Legal News and Appellate Tips

Each week, TVA appellate attorney Tim Kowal reviews several recent decisions out of the appellate courts in California, and elsewhere, and reports about the ones that might help you get an edge in your cases and appeals.

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Tag: Substantial Evidence

What Family Law Attorneys Can Miss on Appeals

Victoria Fuller, a certified appellate specialist focusing on family law, explains what family law attorneys most often misunderstand about the appellate process.

Her answer: “substantial evidence” review. Appellate review of a factual finding doesn’t just mean deference to the trial court. It means the appellate court considers only—only—the other side’s evidence, and completely disregards your evidence.

This means that, to have a shot on appeal, you have to look at your case a whole new way.

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Rare Reversal of Probate Judgment for Lack of Substantial Evidence

A "substantial evidence" appeal is among the toughest to reverse. That is when the challenge to the judgment is based on one of the trial court's factual findings. An appellate court will almost never disturb a trial court's finding on a factual question. To get a reversal, you have to show there is literally no evidence, or the functional equivalent.

But the appellant managed it in Mulberg v. Amster (D1 Jul. 14, 2021) no. A158954 (nonpub. opn.).

The attorney-appellant, serving as trustee, took money from the estate to pay fees owed individually by his beneficiary client. When the court (correctly) surcharged him for that, the appellant went back to his client demanding she pay up. She refused, so the appellant sued. But the court denied his fees, reasoning his prior invoices showed the fees had been paid in full.

Reversing, the Court of Appeal reasoned the fee obligation was obviously unpaid. The invoices showing payment barely merited a "come on, man."

The upshot: If you can frame your appeal of factual findings as arising from undisputed facts, this may improve your chances of success. (Of course, if there are disputed facts that support the judgment, you still must deal with those.)

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No Record, No Problem! Appellant Reverses Alter Ego Judgment Using Settled Statement

I confess I probably would have turned away the defendant in this case had he asked me to take up his appeal from a judgment finding him liable as the alter ego of his company on a loan obligation. Alter ego findings are very difficult to reverse, and the defendant in Creation Harmony Trading, Inc. v. Li (D2d4 May 27, 2021) no. B301004 (non-pub.) personally promised to repay the obligation. And not only is the finding reviewed on the very deferential substantial-evidence standard, but there was not even a court reporter at the trial! Game, set, and match, I would have concluded.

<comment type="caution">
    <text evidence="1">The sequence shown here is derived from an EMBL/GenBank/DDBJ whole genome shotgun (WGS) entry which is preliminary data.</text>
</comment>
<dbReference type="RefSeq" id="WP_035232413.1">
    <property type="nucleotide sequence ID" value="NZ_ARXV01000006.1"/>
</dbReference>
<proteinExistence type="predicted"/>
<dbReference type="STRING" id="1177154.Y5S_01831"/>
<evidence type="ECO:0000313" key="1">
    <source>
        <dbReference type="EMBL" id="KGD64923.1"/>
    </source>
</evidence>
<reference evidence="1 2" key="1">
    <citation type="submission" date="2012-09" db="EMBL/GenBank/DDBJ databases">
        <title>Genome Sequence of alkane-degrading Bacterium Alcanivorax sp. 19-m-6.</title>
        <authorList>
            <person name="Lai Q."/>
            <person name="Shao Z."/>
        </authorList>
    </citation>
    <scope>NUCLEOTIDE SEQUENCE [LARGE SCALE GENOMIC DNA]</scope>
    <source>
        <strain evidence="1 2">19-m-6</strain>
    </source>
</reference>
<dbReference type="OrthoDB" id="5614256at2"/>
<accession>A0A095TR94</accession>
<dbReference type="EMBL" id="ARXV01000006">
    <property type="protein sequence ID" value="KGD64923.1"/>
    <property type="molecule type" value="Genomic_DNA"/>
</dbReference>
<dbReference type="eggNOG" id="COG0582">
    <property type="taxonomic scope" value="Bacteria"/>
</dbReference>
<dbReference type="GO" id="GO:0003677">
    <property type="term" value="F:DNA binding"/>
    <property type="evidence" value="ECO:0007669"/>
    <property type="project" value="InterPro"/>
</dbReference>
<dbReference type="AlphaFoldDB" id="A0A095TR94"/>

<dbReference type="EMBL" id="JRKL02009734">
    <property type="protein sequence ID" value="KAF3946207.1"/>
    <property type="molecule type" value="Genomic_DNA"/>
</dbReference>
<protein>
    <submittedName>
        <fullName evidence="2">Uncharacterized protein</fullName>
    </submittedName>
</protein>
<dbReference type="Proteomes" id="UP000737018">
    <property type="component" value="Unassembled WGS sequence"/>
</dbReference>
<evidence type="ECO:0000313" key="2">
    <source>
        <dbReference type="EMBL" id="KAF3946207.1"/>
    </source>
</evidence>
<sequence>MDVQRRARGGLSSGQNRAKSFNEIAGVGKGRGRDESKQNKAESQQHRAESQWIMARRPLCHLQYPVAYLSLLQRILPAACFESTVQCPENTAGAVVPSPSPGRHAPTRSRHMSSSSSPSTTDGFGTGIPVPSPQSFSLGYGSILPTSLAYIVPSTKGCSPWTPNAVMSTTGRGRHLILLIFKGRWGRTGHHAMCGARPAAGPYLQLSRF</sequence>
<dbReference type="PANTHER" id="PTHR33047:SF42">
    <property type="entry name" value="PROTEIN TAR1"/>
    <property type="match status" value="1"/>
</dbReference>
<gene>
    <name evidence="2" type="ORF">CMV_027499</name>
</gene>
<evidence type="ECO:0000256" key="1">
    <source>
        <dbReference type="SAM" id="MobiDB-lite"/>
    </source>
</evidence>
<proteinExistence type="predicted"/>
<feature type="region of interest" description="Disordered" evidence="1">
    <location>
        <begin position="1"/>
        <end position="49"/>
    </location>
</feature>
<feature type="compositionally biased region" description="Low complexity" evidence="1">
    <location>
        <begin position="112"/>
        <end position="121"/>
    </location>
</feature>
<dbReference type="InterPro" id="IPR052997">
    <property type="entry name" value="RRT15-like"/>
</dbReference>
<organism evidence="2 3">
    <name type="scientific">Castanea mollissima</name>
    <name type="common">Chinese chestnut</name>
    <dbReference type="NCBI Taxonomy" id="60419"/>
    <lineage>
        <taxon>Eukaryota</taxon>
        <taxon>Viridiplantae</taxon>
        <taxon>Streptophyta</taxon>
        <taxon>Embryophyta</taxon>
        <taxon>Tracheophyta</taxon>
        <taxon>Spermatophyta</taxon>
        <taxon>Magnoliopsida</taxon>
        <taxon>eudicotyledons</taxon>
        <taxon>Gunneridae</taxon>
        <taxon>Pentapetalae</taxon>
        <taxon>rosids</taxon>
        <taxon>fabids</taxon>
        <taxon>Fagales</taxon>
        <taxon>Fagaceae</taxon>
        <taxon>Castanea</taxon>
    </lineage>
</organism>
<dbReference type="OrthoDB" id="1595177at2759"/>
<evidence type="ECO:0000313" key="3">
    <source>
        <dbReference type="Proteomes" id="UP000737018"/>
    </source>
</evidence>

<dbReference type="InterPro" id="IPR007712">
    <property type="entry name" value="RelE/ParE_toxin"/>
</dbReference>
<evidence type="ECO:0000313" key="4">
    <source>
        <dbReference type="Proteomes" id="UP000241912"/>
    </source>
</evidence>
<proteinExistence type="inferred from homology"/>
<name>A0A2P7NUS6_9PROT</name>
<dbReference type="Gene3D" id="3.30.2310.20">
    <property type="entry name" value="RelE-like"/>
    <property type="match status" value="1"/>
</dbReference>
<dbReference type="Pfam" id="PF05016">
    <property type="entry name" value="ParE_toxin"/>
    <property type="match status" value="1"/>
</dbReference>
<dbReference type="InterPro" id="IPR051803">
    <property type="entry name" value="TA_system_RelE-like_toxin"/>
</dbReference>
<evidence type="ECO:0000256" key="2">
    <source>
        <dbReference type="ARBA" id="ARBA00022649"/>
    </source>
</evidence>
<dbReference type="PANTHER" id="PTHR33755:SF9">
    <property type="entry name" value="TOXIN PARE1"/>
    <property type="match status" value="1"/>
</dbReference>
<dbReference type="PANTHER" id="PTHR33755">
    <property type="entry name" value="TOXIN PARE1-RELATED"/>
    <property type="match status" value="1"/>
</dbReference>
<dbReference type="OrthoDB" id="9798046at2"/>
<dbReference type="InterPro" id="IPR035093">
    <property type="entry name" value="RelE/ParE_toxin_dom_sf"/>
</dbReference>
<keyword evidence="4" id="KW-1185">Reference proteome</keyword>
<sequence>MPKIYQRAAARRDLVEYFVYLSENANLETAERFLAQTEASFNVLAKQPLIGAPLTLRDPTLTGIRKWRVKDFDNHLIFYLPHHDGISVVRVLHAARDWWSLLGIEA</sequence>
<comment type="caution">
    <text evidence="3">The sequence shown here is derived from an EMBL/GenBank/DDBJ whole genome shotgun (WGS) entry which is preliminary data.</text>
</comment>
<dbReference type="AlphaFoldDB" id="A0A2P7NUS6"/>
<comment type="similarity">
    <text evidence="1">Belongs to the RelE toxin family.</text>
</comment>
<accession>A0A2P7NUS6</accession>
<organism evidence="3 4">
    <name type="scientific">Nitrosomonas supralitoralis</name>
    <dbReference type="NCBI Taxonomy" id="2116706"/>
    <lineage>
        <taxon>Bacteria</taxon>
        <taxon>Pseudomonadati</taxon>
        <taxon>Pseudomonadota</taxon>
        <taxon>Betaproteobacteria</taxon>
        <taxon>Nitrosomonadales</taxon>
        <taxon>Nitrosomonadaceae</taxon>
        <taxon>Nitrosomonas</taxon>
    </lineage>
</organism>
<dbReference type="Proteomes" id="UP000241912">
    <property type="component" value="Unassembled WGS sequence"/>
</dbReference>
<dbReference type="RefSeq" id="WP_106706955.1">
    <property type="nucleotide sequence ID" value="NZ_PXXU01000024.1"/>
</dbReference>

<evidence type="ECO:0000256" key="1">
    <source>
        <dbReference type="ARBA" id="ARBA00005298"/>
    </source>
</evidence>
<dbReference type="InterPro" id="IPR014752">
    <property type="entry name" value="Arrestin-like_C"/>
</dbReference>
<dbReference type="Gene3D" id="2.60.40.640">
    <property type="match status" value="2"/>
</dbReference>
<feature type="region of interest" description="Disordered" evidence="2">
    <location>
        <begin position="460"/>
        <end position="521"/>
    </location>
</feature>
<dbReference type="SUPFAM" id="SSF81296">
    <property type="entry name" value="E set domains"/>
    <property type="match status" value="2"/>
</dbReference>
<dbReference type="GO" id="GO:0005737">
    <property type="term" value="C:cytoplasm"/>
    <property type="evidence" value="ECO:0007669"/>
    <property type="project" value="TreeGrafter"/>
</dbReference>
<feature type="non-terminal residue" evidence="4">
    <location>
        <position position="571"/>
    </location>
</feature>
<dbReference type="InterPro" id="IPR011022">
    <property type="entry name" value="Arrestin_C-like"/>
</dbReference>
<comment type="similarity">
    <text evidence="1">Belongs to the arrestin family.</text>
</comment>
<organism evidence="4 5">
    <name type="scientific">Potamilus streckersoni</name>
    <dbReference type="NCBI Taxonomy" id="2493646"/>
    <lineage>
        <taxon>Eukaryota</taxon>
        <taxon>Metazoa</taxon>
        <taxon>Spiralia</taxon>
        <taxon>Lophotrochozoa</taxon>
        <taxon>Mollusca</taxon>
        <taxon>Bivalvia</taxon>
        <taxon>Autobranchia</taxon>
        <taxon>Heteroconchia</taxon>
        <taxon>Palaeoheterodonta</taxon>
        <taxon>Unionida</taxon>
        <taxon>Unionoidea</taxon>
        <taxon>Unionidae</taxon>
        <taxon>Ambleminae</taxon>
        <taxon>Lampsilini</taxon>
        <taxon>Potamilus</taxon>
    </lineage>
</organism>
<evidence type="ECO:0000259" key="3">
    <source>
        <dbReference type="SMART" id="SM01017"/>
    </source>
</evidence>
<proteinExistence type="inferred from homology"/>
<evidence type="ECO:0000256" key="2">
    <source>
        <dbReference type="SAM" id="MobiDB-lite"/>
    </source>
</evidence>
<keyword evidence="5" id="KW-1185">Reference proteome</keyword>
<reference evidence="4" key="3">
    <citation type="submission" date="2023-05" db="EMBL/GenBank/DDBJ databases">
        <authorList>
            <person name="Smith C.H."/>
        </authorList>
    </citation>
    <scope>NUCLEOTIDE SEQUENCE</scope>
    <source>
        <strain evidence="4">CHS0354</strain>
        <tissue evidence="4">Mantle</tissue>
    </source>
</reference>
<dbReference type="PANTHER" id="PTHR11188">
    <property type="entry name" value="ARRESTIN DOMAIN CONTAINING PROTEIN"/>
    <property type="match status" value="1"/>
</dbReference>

Yet, the defendant got the judgment reversed on appeal. And the defendant showed there are limits to the alter ego doctrine.

The Upshot: In the appropriate case, the Court of Appeal may reverse for lack of substantial evidence supporting all the necessary elements of a claim. And a settled statement can be a viable substitute for a reporter's transcript on appeal. But, still, and although, I would not bet on it.

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New Trial Motions Are a Procedural Minefield

Facing an adverse judgment, considering a motion for new trial is a must. But beware: win or lose, the order on a motion for new trial can result in thorny procedural issues, both in the trial court and on appeal.
A case in point. Contrares-Velazquez v. Family Health Centers of San Diego, Inc. (D4d1 Apr. 7, 2021) no. D075577, an employment/disability case that resulted in a $1 million compensatory damages and $5 million punitive damages verdict.

This case prompts a reminder that new trial motions can give a result that appeals cannot: Review of the "weight of the evidence," which is fundamentally different from "substantial evidence" review on appeal.
But this case also raises questions about how trial courts are to treat inconsistent verdicts after a partial new trial. The authorities may be split on this issue. Or if not split exactly, then rather unclear.
It takes a gambling sort to go it alone on a new trial motion.

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Appellate Challenges to Arbitration Award: Close, but Affirmed

After the 2020 reversal of an arbitrator's award in Brown v. TGS Mgm't Co., LLC, I noted that it may be hasty to conclude arbitration awards are not worth appealing. Reversal is possible where the arbitrator's error "violates a party's unwaivable statutory rights or that contravenes an explicit legislative expression of public policy."

But the recent published opinion in Bacall v. Shumway (D2d8 Feb. 18, 2021) No. B302787 illustrates the limits of review of arbitration awards. Appellant raised some decent legal challenges, apparently hoping to get the same result as in Brown. But fell short.

So while it is possible to get meaningful relief on appeal after arbitration, it is still tough going.

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Two Recent Appeals Rejected for Easily-Avoided Procedural Errors

Two recent unpublished cases remind that appeals are lost for failing to designate a sufficient appellate record, and, when challenging findings as lacking substantial evidence in support, for citing only […]

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